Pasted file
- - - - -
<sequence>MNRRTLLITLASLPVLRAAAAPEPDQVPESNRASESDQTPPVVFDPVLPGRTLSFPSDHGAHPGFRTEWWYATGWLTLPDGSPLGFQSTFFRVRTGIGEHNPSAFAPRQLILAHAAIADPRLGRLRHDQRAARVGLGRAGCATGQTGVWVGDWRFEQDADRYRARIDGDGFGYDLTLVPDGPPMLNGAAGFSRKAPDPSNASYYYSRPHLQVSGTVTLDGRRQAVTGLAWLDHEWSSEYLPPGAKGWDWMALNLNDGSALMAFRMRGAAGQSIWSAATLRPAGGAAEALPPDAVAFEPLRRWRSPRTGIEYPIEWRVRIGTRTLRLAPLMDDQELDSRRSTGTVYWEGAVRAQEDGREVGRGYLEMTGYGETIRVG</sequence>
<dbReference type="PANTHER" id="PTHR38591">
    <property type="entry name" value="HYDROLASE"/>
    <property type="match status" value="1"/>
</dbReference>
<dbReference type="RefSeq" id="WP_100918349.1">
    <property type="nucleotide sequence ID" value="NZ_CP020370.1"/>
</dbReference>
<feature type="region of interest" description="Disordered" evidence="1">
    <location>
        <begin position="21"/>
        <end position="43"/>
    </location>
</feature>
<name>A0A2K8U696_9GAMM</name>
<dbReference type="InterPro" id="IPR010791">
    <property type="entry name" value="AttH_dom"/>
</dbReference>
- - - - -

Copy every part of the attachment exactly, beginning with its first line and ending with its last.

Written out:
<sequence>MNRRTLLITLASLPVLRAAAAPEPDQVPESNRASESDQTPPVVFDPVLPGRTLSFPSDHGAHPGFRTEWWYATGWLTLPDGSPLGFQSTFFRVRTGIGEHNPSAFAPRQLILAHAAIADPRLGRLRHDQRAARVGLGRAGCATGQTGVWVGDWRFEQDADRYRARIDGDGFGYDLTLVPDGPPMLNGAAGFSRKAPDPSNASYYYSRPHLQVSGTVTLDGRRQAVTGLAWLDHEWSSEYLPPGAKGWDWMALNLNDGSALMAFRMRGAAGQSIWSAATLRPAGGAAEALPPDAVAFEPLRRWRSPRTGIEYPIEWRVRIGTRTLRLAPLMDDQELDSRRSTGTVYWEGAVRAQEDGREVGRGYLEMTGYGETIRVG</sequence>
<dbReference type="PANTHER" id="PTHR38591">
    <property type="entry name" value="HYDROLASE"/>
    <property type="match status" value="1"/>
</dbReference>
<dbReference type="RefSeq" id="WP_100918349.1">
    <property type="nucleotide sequence ID" value="NZ_CP020370.1"/>
</dbReference>
<feature type="region of interest" description="Disordered" evidence="1">
    <location>
        <begin position="21"/>
        <end position="43"/>
    </location>
</feature>
<name>A0A2K8U696_9GAMM</name>
<dbReference type="InterPro" id="IPR010791">
    <property type="entry name" value="AttH_dom"/>
</dbReference>